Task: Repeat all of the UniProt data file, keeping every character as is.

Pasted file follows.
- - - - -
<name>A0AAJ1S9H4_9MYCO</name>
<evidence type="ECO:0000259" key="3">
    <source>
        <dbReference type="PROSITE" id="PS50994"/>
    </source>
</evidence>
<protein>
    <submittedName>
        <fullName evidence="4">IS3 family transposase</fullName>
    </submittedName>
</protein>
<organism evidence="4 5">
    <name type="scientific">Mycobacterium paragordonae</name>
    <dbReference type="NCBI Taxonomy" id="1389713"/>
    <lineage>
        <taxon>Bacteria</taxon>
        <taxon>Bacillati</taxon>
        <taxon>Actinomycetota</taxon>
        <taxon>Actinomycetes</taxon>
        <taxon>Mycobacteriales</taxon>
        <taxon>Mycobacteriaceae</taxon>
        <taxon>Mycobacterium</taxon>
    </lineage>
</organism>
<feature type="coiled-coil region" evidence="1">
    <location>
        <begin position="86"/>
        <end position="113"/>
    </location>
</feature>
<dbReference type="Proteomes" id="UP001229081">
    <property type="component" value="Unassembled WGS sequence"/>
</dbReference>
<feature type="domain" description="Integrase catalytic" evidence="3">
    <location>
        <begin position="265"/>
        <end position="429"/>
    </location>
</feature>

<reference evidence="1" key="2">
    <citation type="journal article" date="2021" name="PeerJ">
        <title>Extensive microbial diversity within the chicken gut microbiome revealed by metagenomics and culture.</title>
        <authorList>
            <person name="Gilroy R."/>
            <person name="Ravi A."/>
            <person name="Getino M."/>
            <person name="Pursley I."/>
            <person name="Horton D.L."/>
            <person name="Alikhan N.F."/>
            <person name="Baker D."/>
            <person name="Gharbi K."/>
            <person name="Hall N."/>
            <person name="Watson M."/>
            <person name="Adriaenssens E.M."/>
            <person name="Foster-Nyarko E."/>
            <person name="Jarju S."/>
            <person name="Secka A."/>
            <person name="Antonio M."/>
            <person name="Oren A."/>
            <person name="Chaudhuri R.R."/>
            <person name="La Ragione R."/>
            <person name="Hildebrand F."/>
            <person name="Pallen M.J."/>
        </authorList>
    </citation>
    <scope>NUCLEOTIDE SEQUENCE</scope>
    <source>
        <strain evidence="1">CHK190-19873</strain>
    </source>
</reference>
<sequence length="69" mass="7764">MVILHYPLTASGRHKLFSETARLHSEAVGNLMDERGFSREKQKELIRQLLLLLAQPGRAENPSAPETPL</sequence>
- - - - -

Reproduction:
<name>A0AAJ1S9H4_9MYCO</name>
<evidence type="ECO:0000259" key="3">
    <source>
        <dbReference type="PROSITE" id="PS50994"/>
    </source>
</evidence>
<protein>
    <submittedName>
        <fullName evidence="4">IS3 family transposase</fullName>
    </submittedName>
</protein>
<organism evidence="4 5">
    <name type="scientific">Mycobacterium paragordonae</name>
    <dbReference type="NCBI Taxonomy" id="1389713"/>
    <lineage>
        <taxon>Bacteria</taxon>
        <taxon>Bacillati</taxon>
        <taxon>Actinomycetota</taxon>
        <taxon>Actinomycetes</taxon>
        <taxon>Mycobacteriales</taxon>
        <taxon>Mycobacteriaceae</taxon>
        <taxon>Mycobacterium</taxon>
    </lineage>
</organism>
<feature type="coiled-coil region" evidence="1">
    <location>
        <begin position="86"/>
        <end position="113"/>
    </location>
</feature>
<dbReference type="Proteomes" id="UP001229081">
    <property type="component" value="Unassembled WGS sequence"/>
</dbReference>
<feature type="domain" description="Integrase catalytic" evidence="3">
    <location>
        <begin position="265"/>
        <end position="429"/>
    </location>
</feature>

<reference evidence="1" key="2">
    <citation type="journal article" date="2021" name="PeerJ">
        <title>Extensive microbial diversity within the chicken gut microbiome revealed by metagenomics and culture.</title>
        <authorList>
            <person name="Gilroy R."/>
            <person name="Ravi A."/>
            <person name="Getino M."/>
            <person name="Pursley I."/>
            <person name="Horton D.L."/>
            <person name="Alikhan N.F."/>
            <person name="Baker D."/>
            <person name="Gharbi K."/>
            <person name="Hall N."/>
            <person name="Watson M."/>
            <person name="Adriaenssens E.M."/>
            <person name="Foster-Nyarko E."/>
            <person name="Jarju S."/>
            <person name="Secka A."/>
            <person name="Antonio M."/>
            <person name="Oren A."/>
            <person name="Chaudhuri R.R."/>
            <person name="La Ragione R."/>
            <person name="Hildebrand F."/>
            <person name="Pallen M.J."/>
        </authorList>
    </citation>
    <scope>NUCLEOTIDE SEQUENCE</scope>
    <source>
        <strain evidence="1">CHK190-19873</strain>
    </source>
</reference>
<sequence length="69" mass="7764">MVILHYPLTASGRHKLFSETARLHSEAVGNLMDERGFSREKQKELIRQLLLLLAQPGRAENPSAPETPL</sequence>